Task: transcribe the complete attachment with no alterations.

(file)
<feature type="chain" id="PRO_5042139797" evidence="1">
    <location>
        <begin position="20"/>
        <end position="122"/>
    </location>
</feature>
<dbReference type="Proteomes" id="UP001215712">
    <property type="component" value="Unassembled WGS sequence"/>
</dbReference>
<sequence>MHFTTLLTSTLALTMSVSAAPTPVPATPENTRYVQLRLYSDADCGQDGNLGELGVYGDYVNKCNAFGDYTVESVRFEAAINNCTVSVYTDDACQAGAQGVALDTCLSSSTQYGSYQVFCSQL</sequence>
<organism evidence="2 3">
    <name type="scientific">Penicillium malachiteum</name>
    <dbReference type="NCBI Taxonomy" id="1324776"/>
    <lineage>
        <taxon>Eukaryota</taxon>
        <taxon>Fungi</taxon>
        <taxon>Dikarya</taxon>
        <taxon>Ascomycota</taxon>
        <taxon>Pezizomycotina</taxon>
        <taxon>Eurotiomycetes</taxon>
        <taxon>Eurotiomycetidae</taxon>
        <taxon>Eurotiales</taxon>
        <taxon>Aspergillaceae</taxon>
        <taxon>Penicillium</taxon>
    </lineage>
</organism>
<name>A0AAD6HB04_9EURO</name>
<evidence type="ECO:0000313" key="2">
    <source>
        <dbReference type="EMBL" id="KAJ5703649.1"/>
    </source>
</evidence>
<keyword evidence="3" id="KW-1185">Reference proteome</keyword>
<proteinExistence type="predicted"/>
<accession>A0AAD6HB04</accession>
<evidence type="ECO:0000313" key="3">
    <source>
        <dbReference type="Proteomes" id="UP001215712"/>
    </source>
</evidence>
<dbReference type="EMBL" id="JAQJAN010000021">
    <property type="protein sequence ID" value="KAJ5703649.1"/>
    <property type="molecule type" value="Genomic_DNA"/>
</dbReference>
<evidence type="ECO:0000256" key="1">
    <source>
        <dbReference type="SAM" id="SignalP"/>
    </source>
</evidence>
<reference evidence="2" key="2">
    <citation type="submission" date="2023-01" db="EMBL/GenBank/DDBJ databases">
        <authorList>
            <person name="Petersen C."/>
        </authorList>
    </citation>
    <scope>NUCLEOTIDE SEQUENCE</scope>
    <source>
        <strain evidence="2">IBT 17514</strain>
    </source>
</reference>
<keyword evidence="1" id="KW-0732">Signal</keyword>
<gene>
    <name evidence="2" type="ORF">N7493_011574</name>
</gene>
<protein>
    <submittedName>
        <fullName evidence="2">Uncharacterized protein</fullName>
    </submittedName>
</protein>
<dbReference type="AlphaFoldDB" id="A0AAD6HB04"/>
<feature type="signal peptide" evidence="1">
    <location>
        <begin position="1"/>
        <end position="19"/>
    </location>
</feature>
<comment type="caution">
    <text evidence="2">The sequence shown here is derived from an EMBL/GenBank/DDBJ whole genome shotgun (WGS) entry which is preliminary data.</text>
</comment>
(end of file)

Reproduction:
<feature type="chain" id="PRO_5042139797" evidence="1">
    <location>
        <begin position="20"/>
        <end position="122"/>
    </location>
</feature>
<dbReference type="Proteomes" id="UP001215712">
    <property type="component" value="Unassembled WGS sequence"/>
</dbReference>
<sequence>MHFTTLLTSTLALTMSVSAAPTPVPATPENTRYVQLRLYSDADCGQDGNLGELGVYGDYVNKCNAFGDYTVESVRFEAAINNCTVSVYTDDACQAGAQGVALDTCLSSSTQYGSYQVFCSQL</sequence>
<organism evidence="2 3">
    <name type="scientific">Penicillium malachiteum</name>
    <dbReference type="NCBI Taxonomy" id="1324776"/>
    <lineage>
        <taxon>Eukaryota</taxon>
        <taxon>Fungi</taxon>
        <taxon>Dikarya</taxon>
        <taxon>Ascomycota</taxon>
        <taxon>Pezizomycotina</taxon>
        <taxon>Eurotiomycetes</taxon>
        <taxon>Eurotiomycetidae</taxon>
        <taxon>Eurotiales</taxon>
        <taxon>Aspergillaceae</taxon>
        <taxon>Penicillium</taxon>
    </lineage>
</organism>
<name>A0AAD6HB04_9EURO</name>
<evidence type="ECO:0000313" key="2">
    <source>
        <dbReference type="EMBL" id="KAJ5703649.1"/>
    </source>
</evidence>
<keyword evidence="3" id="KW-1185">Reference proteome</keyword>
<proteinExistence type="predicted"/>
<accession>A0AAD6HB04</accession>
<evidence type="ECO:0000313" key="3">
    <source>
        <dbReference type="Proteomes" id="UP001215712"/>
    </source>
</evidence>
<dbReference type="EMBL" id="JAQJAN010000021">
    <property type="protein sequence ID" value="KAJ5703649.1"/>
    <property type="molecule type" value="Genomic_DNA"/>
</dbReference>
<evidence type="ECO:0000256" key="1">
    <source>
        <dbReference type="SAM" id="SignalP"/>
    </source>
</evidence>
<reference evidence="2" key="2">
    <citation type="submission" date="2023-01" db="EMBL/GenBank/DDBJ databases">
        <authorList>
            <person name="Petersen C."/>
        </authorList>
    </citation>
    <scope>NUCLEOTIDE SEQUENCE</scope>
    <source>
        <strain evidence="2">IBT 17514</strain>
    </source>
</reference>
<keyword evidence="1" id="KW-0732">Signal</keyword>
<gene>
    <name evidence="2" type="ORF">N7493_011574</name>
</gene>
<protein>
    <submittedName>
        <fullName evidence="2">Uncharacterized protein</fullName>
    </submittedName>
</protein>
<dbReference type="AlphaFoldDB" id="A0AAD6HB04"/>
<feature type="signal peptide" evidence="1">
    <location>
        <begin position="1"/>
        <end position="19"/>
    </location>
</feature>
<comment type="caution">
    <text evidence="2">The sequence shown here is derived from an EMBL/GenBank/DDBJ whole genome shotgun (WGS) entry which is preliminary data.</text>
</comment>